He shared his own lifestyle medicine toolkit:

Dr Tobias Schmidt Hansen’s own lifestyle medicine toolkit / Photo: NÉGYOSZ

He usually starts his patients’ dietary changes with breakfast, because it is the easiest (the typical Danish breakfast is full of saturated fats, lots of cheese). But instead, a breakfast of oatmeal can already lower blood pressure, cholesterol, reduce weight, inflammation, improve digestion and only takes 2-3 minutes a day.

He recommends that all his patients consume 1 handful of oilseeds per day. Consumption of 28 g/day is associated with:

  • 21% lower risk of cardiovascular disease
  • 15% lower risk of cancer
  • 39% lower mortality from type 2 diabetes
Dr. Tobias Schmidt Hansen / Photo: NÉGYOSZ

Dr Eszter Kiss, gastroenterologist, spoke about the treatment of digestive diseases through lifestyle changes. Around two thirds of our immune system is located along our intestines and our digestive system is also the primary site of psychosomatic projection. And our lifestyle plays a much bigger role in the development of our diseases than our genes.

Dr. Júlia Benkovics, obstetrician-gynecologist, spoke about the relationship between PCOS (polycystic ovary syndrome) and nutrition. It is linked to insulin resistance (IR), as insulin sensitivity has been shown to be impaired in PCOS. In addition to a healthy diet, regular exercise is important (at least 150 minutes of exercise per week: cardio and resistance training). An interesting data is that every extra kg gained increases the risk of breast cancer by 11%.

Dr. Boglárka Lengyel, a paediatrician, said that unfortunately, in medical training courses, vegetarian and vegan diets are discussed in a very negative way without any professional background. Some of the arguments against it include: thinner children, more frequent eating disorders, protein intake problems, reduced utilisation, less calcium, more frequent bone fractures, risk of iron and zinc deficiency, low vitamin D levels, lower selenium and iodine levels. At least twice weekly intake of meat is recommended, including red meat, up to a maximum of 3 to 500 g per week.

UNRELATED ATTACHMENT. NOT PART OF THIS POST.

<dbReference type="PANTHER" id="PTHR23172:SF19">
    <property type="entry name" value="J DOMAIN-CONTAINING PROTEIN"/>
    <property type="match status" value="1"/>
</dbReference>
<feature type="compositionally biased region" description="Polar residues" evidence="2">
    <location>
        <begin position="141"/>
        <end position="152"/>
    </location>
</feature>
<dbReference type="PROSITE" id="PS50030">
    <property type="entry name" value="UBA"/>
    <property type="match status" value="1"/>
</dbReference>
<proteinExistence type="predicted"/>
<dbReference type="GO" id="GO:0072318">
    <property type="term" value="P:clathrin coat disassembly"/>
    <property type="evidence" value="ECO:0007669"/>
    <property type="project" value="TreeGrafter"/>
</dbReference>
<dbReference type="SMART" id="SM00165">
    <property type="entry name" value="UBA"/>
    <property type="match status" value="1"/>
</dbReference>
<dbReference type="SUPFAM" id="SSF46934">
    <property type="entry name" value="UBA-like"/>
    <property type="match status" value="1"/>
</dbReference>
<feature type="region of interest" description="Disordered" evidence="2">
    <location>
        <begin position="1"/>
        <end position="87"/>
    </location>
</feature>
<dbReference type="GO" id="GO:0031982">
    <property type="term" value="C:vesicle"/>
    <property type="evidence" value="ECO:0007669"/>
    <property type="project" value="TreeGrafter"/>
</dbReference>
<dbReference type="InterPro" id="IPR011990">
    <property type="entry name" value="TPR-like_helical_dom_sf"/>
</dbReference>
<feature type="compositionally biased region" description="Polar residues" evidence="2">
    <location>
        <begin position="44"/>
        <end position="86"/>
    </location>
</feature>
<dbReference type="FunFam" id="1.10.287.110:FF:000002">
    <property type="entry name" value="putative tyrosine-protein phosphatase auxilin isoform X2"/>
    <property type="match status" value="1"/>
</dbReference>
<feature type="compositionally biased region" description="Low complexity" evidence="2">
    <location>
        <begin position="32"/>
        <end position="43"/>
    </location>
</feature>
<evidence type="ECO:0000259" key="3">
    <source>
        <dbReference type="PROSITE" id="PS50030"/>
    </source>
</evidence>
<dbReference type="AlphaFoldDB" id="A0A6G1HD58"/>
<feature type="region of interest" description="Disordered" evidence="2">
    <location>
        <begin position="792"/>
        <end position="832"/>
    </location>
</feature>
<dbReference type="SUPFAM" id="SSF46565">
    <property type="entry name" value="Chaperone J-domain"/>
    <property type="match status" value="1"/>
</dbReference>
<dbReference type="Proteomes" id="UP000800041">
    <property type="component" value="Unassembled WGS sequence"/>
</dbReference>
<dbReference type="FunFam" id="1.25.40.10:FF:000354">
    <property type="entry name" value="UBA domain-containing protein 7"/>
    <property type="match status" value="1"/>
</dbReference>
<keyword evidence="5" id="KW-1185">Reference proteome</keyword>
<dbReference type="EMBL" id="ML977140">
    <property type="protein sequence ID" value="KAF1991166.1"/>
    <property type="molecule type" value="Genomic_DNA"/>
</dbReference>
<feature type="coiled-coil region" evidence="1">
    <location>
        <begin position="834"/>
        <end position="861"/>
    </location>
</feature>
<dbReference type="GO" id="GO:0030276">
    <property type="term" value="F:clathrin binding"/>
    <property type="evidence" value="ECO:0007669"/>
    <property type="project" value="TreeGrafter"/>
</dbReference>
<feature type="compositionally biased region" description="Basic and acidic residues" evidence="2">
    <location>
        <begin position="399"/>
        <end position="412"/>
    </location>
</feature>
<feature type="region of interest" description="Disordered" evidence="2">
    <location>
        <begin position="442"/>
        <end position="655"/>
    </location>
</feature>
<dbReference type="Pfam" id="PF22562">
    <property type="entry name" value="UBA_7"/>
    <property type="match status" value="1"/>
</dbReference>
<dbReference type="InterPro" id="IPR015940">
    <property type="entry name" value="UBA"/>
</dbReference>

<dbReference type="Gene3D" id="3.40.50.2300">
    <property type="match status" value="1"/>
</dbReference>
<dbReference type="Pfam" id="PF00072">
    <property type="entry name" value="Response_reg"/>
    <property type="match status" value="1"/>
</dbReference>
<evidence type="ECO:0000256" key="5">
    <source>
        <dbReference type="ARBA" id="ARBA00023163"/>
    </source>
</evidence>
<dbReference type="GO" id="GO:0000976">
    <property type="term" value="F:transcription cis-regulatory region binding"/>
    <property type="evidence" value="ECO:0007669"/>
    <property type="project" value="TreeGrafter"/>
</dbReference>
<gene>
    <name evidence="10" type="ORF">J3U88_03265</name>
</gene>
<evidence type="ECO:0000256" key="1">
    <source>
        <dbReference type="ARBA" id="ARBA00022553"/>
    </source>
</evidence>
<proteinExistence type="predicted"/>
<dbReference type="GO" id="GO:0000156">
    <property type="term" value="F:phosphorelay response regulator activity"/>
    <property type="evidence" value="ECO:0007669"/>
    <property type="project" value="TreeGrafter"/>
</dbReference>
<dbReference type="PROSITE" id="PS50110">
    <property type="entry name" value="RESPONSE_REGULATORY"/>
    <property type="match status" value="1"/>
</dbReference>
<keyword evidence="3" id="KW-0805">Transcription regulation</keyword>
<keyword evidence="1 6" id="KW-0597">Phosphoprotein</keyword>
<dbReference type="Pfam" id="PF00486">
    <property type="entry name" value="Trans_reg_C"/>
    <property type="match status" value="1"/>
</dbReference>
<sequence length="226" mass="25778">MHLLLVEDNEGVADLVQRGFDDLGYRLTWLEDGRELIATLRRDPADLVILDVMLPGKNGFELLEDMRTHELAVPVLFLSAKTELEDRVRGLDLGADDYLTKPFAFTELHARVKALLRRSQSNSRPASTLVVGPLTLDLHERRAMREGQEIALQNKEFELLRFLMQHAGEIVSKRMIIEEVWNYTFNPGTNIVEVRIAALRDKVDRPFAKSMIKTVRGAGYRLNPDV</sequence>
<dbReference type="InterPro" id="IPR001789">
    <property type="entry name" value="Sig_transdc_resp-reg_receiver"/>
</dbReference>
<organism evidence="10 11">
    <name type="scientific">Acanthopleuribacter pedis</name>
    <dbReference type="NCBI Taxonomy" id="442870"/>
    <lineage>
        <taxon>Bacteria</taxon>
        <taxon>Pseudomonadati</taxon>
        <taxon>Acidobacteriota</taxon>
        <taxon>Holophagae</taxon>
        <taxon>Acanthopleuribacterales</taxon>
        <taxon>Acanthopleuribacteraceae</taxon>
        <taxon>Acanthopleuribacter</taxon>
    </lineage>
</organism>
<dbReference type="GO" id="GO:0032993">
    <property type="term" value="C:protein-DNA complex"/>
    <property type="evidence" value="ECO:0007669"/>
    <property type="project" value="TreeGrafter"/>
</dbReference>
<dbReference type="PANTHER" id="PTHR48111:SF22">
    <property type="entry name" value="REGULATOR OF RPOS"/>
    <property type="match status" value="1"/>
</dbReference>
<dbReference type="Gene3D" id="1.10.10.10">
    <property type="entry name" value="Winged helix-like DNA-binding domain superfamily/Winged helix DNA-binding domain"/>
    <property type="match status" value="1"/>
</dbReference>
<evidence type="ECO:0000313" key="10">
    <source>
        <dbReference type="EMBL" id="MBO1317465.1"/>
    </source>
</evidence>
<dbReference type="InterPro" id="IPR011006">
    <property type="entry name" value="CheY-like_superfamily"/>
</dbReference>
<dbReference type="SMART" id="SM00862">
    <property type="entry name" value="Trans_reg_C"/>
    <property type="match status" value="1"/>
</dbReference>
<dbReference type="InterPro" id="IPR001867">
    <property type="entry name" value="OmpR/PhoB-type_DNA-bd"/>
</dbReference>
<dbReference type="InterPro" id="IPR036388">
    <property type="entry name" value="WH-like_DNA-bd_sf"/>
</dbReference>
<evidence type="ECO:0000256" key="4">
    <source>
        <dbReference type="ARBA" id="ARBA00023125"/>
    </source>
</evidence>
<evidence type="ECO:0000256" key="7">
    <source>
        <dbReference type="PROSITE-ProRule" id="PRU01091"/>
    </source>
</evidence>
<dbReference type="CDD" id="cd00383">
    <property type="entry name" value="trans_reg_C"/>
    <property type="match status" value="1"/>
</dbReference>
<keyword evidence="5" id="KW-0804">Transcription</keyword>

The speakers at the Congress also came with a number of personal stories of recovery and complete cure due to lifestyle changes. Dr. Nóra Andrási (Nóri Mindenmentes, IR), Péter Sebestyén (Multiple Sclerosis), Csilla Homonyik-Masszi (Graves’ disease) also reported positive stories.

The Eleki Lifestyle Centre presented case studies, such as the improvement of a patient with Hashimoto’s syndrome. With their own facilitator, patients are guided through a personalised lifestyle change with the NEWSTART Programme, which includes healthy eating, exercise, of course, but also herbal medicine, massage and music therapy.

“At the moment we have not yet decided on the frequency of the MOTE congress, but we are sure that this will not be the last one. The feedback from participants has been very positive, but we have three aspects to consider. One is that organising the congress is a very big task, which we have to carry out as a voluntary work alongside our own work. The other important aspect is that the minimum number of candidates for the exam is 15 in any given year. It may not be possible to get that many candidates every year. In addition, we believe that the congress has more value if we organise it a little less frequently (every two years), but then the event is longer and we have more time to organise and think about which speakers to invite.”

Dr. Tímea Csépes, MOTE Board Member